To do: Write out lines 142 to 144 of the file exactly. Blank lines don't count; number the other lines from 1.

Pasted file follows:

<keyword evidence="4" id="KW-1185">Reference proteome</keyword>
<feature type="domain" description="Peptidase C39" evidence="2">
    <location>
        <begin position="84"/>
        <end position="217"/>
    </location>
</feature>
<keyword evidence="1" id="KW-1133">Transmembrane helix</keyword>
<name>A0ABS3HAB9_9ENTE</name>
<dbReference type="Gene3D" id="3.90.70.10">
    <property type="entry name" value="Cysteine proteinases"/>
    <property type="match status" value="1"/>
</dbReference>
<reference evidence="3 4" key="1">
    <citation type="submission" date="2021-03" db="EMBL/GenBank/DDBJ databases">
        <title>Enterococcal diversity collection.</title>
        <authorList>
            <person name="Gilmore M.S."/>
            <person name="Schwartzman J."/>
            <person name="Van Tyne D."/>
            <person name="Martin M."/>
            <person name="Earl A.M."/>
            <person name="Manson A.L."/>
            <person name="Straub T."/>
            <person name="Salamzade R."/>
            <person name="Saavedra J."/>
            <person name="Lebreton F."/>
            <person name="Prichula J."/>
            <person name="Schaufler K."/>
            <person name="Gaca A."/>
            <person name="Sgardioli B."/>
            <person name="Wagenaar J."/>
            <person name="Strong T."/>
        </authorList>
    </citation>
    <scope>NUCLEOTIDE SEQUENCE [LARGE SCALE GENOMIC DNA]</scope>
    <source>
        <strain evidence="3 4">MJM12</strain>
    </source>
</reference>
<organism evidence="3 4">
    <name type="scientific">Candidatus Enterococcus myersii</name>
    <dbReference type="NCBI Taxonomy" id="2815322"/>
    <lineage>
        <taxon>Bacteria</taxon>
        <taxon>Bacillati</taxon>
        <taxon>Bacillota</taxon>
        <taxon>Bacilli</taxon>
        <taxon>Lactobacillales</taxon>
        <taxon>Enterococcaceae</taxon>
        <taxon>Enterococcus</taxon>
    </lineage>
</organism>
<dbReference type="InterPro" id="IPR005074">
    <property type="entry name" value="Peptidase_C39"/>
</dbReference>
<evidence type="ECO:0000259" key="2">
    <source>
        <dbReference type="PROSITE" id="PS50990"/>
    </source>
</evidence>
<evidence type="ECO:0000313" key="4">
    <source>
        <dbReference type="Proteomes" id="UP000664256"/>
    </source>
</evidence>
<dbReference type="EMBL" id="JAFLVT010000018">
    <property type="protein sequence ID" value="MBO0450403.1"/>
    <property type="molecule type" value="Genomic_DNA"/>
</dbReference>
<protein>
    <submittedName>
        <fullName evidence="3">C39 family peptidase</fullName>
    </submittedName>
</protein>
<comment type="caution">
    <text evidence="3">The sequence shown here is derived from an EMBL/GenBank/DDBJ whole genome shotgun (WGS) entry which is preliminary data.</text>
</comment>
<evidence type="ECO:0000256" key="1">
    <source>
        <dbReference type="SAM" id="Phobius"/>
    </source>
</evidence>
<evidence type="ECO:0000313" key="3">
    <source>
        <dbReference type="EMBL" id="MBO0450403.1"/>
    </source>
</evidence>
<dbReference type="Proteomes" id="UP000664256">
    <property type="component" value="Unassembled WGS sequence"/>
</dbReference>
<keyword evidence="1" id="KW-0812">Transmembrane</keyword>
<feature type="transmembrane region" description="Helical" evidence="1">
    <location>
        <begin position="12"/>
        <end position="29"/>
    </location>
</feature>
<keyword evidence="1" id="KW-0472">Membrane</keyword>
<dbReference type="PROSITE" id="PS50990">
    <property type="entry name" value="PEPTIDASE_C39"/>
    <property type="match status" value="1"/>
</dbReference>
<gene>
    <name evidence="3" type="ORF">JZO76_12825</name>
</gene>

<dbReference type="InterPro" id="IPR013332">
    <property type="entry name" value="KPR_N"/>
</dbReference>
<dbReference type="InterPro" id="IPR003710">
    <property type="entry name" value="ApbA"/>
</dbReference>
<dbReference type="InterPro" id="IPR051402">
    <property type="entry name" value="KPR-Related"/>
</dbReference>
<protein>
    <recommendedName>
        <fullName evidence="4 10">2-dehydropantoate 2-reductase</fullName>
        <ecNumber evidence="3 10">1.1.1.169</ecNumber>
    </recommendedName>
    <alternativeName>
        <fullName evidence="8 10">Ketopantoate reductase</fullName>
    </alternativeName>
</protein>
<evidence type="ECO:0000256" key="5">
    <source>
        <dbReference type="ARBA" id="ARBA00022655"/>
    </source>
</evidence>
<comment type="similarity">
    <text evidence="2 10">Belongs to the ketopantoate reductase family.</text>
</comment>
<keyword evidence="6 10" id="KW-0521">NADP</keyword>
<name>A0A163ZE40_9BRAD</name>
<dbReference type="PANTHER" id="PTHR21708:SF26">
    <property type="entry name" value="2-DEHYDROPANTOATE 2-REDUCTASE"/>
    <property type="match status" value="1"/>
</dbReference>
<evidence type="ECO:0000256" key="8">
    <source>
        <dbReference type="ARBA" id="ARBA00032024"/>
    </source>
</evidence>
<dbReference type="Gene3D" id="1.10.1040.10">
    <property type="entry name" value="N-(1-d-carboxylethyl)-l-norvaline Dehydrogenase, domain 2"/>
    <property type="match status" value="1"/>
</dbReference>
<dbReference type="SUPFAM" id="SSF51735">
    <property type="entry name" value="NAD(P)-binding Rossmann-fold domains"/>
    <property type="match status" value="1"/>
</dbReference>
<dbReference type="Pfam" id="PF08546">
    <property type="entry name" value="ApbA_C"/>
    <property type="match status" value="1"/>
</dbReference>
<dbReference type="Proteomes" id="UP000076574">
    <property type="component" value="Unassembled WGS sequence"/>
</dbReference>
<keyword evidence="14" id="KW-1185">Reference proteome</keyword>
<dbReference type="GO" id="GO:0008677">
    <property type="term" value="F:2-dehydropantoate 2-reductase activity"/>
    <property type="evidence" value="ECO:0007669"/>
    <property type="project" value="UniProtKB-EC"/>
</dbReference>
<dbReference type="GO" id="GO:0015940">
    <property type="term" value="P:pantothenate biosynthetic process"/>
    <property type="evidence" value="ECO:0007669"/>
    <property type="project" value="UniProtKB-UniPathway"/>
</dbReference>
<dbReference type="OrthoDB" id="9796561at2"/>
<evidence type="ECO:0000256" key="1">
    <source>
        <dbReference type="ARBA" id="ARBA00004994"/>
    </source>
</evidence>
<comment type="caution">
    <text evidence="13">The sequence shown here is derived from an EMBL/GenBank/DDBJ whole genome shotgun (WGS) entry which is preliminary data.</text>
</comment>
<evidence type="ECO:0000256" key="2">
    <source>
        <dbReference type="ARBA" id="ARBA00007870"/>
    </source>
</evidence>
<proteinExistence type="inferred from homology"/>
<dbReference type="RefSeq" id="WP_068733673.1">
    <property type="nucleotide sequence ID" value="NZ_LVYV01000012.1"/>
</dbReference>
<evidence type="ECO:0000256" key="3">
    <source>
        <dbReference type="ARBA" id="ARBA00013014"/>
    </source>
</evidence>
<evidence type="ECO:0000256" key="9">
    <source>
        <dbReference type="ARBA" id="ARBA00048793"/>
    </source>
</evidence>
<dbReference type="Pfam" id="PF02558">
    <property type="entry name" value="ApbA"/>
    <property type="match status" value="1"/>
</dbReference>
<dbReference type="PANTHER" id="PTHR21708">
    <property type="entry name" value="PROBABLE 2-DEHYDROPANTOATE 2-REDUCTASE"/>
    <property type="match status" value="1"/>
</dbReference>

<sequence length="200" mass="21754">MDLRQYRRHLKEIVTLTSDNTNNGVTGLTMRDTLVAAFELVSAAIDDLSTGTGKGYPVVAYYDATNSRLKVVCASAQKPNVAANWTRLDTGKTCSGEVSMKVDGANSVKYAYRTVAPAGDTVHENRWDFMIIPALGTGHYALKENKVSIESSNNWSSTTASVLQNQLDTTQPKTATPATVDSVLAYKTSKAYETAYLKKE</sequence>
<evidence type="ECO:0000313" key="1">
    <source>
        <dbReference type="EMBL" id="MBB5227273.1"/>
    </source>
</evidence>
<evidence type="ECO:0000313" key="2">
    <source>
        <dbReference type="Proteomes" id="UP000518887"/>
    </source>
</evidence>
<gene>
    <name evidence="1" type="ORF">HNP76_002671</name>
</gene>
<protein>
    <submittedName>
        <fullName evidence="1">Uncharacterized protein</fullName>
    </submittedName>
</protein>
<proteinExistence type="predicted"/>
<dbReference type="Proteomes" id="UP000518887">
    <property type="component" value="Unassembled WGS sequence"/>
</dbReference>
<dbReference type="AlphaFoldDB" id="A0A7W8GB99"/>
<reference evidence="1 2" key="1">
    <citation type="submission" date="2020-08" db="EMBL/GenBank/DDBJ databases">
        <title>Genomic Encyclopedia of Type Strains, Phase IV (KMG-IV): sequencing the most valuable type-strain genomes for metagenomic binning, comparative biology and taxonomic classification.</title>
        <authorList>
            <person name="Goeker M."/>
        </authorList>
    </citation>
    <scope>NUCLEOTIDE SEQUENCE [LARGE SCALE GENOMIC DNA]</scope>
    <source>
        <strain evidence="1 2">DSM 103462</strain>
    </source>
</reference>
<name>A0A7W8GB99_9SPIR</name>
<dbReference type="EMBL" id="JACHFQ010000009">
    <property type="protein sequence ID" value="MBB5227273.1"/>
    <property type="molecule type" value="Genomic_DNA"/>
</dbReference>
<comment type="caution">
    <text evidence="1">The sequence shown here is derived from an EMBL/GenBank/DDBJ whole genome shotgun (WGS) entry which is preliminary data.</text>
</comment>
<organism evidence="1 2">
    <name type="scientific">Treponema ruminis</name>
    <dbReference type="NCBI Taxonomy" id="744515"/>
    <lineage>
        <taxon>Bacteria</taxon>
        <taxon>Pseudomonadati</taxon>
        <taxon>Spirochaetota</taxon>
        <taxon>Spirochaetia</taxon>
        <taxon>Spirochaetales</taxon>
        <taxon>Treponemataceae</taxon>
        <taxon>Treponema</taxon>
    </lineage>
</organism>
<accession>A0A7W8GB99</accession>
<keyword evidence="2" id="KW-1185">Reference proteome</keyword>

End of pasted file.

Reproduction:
    </source>
</evidence>
<dbReference type="Gene3D" id="1.10.1040.10">